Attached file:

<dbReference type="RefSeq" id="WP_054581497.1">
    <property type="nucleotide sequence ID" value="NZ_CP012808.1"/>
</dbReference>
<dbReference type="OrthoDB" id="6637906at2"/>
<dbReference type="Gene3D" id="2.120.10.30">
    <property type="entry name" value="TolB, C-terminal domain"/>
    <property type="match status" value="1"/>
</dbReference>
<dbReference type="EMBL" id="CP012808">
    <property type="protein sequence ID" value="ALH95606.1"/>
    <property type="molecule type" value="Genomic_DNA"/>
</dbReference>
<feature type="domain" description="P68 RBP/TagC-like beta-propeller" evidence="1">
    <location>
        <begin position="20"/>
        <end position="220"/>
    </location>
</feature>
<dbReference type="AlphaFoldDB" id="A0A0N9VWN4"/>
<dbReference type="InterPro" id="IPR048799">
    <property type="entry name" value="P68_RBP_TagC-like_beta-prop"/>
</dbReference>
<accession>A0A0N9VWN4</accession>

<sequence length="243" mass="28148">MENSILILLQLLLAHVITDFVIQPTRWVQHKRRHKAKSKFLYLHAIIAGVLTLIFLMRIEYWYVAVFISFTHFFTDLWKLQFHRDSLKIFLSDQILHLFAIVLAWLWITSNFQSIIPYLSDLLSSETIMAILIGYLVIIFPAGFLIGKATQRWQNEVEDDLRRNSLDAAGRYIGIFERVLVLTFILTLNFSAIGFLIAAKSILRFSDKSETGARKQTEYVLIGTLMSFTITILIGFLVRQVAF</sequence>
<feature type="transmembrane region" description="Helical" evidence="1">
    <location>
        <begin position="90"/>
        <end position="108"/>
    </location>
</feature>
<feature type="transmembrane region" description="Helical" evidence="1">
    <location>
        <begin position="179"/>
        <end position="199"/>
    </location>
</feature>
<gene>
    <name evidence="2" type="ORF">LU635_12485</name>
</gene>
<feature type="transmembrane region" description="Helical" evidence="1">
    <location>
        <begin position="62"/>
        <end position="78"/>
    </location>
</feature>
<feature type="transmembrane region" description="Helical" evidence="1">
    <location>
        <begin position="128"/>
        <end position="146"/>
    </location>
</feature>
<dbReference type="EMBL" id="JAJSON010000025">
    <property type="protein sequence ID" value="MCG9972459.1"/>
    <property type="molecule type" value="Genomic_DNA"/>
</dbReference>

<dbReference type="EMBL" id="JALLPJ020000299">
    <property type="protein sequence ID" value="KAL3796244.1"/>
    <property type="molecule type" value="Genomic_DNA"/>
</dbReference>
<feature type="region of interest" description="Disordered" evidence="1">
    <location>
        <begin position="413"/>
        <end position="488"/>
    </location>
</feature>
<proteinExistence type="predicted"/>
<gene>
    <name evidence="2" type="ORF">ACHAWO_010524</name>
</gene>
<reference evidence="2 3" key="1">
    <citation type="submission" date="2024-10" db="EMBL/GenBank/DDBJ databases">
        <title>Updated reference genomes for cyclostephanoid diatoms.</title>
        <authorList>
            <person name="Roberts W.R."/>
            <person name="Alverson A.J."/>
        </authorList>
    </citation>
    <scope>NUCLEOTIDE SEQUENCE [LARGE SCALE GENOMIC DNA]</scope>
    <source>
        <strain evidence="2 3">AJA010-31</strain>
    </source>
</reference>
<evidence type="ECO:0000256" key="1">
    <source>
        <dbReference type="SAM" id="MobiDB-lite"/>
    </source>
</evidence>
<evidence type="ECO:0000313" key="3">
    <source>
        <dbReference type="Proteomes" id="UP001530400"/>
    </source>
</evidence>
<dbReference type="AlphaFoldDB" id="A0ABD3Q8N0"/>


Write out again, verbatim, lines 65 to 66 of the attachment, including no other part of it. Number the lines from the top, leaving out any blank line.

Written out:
</feature>
<proteinExistence type="predicted"/>